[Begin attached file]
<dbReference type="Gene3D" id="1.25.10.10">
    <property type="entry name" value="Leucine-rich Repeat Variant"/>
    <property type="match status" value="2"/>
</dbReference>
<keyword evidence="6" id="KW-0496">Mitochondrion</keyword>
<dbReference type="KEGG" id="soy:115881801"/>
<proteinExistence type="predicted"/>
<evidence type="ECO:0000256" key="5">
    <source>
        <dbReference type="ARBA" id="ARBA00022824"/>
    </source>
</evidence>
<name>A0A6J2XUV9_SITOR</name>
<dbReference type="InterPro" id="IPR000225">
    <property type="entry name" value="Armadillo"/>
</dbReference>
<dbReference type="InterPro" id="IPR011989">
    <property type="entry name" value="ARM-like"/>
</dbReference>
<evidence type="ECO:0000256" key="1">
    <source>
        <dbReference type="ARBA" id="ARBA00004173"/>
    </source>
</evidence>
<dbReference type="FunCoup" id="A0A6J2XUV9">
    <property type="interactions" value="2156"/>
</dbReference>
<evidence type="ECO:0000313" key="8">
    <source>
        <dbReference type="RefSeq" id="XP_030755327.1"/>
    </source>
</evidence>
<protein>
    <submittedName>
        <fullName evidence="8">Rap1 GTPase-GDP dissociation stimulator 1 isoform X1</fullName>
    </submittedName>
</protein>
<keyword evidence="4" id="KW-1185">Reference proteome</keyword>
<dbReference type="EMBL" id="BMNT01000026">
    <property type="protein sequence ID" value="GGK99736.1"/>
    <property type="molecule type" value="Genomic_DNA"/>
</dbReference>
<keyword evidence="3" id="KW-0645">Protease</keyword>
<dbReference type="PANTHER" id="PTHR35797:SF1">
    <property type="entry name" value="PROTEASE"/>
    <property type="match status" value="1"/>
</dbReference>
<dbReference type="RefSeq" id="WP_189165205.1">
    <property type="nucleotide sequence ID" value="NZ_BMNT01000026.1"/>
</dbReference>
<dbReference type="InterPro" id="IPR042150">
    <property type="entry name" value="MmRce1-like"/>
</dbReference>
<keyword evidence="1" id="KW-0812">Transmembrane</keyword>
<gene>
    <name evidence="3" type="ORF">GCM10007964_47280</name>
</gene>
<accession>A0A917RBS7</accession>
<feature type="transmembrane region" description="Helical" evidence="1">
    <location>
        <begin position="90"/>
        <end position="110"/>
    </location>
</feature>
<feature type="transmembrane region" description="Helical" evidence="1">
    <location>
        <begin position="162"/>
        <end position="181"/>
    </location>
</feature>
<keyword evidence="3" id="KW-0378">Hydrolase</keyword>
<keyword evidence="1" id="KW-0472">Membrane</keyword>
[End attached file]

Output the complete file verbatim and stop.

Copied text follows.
<dbReference type="Gene3D" id="1.25.10.10">
    <property type="entry name" value="Leucine-rich Repeat Variant"/>
    <property type="match status" value="2"/>
</dbReference>
<keyword evidence="6" id="KW-0496">Mitochondrion</keyword>
<dbReference type="KEGG" id="soy:115881801"/>
<proteinExistence type="predicted"/>
<evidence type="ECO:0000256" key="5">
    <source>
        <dbReference type="ARBA" id="ARBA00022824"/>
    </source>
</evidence>
<name>A0A6J2XUV9_SITOR</name>
<dbReference type="InterPro" id="IPR000225">
    <property type="entry name" value="Armadillo"/>
</dbReference>
<dbReference type="InterPro" id="IPR011989">
    <property type="entry name" value="ARM-like"/>
</dbReference>
<evidence type="ECO:0000256" key="1">
    <source>
        <dbReference type="ARBA" id="ARBA00004173"/>
    </source>
</evidence>
<dbReference type="FunCoup" id="A0A6J2XUV9">
    <property type="interactions" value="2156"/>
</dbReference>
<evidence type="ECO:0000313" key="8">
    <source>
        <dbReference type="RefSeq" id="XP_030755327.1"/>
    </source>
</evidence>
<protein>
    <submittedName>
        <fullName evidence="8">Rap1 GTPase-GDP dissociation stimulator 1 isoform X1</fullName>
    </submittedName>
</protein>
<keyword evidence="4" id="KW-1185">Reference proteome</keyword>
<dbReference type="EMBL" id="BMNT01000026">
    <property type="protein sequence ID" value="GGK99736.1"/>
    <property type="molecule type" value="Genomic_DNA"/>
</dbReference>
<keyword evidence="3" id="KW-0645">Protease</keyword>
<dbReference type="PANTHER" id="PTHR35797:SF1">
    <property type="entry name" value="PROTEASE"/>
    <property type="match status" value="1"/>
</dbReference>
<dbReference type="RefSeq" id="WP_189165205.1">
    <property type="nucleotide sequence ID" value="NZ_BMNT01000026.1"/>
</dbReference>
<dbReference type="InterPro" id="IPR042150">
    <property type="entry name" value="MmRce1-like"/>
</dbReference>
<keyword evidence="1" id="KW-0812">Transmembrane</keyword>
<gene>
    <name evidence="3" type="ORF">GCM10007964_47280</name>
</gene>
<accession>A0A917RBS7</accession>
<feature type="transmembrane region" description="Helical" evidence="1">
    <location>
        <begin position="90"/>
        <end position="110"/>
    </location>
</feature>
<feature type="transmembrane region" description="Helical" evidence="1">
    <location>
        <begin position="162"/>
        <end position="181"/>
    </location>
</feature>
<keyword evidence="3" id="KW-0378">Hydrolase</keyword>
<keyword evidence="1" id="KW-0472">Membrane</keyword>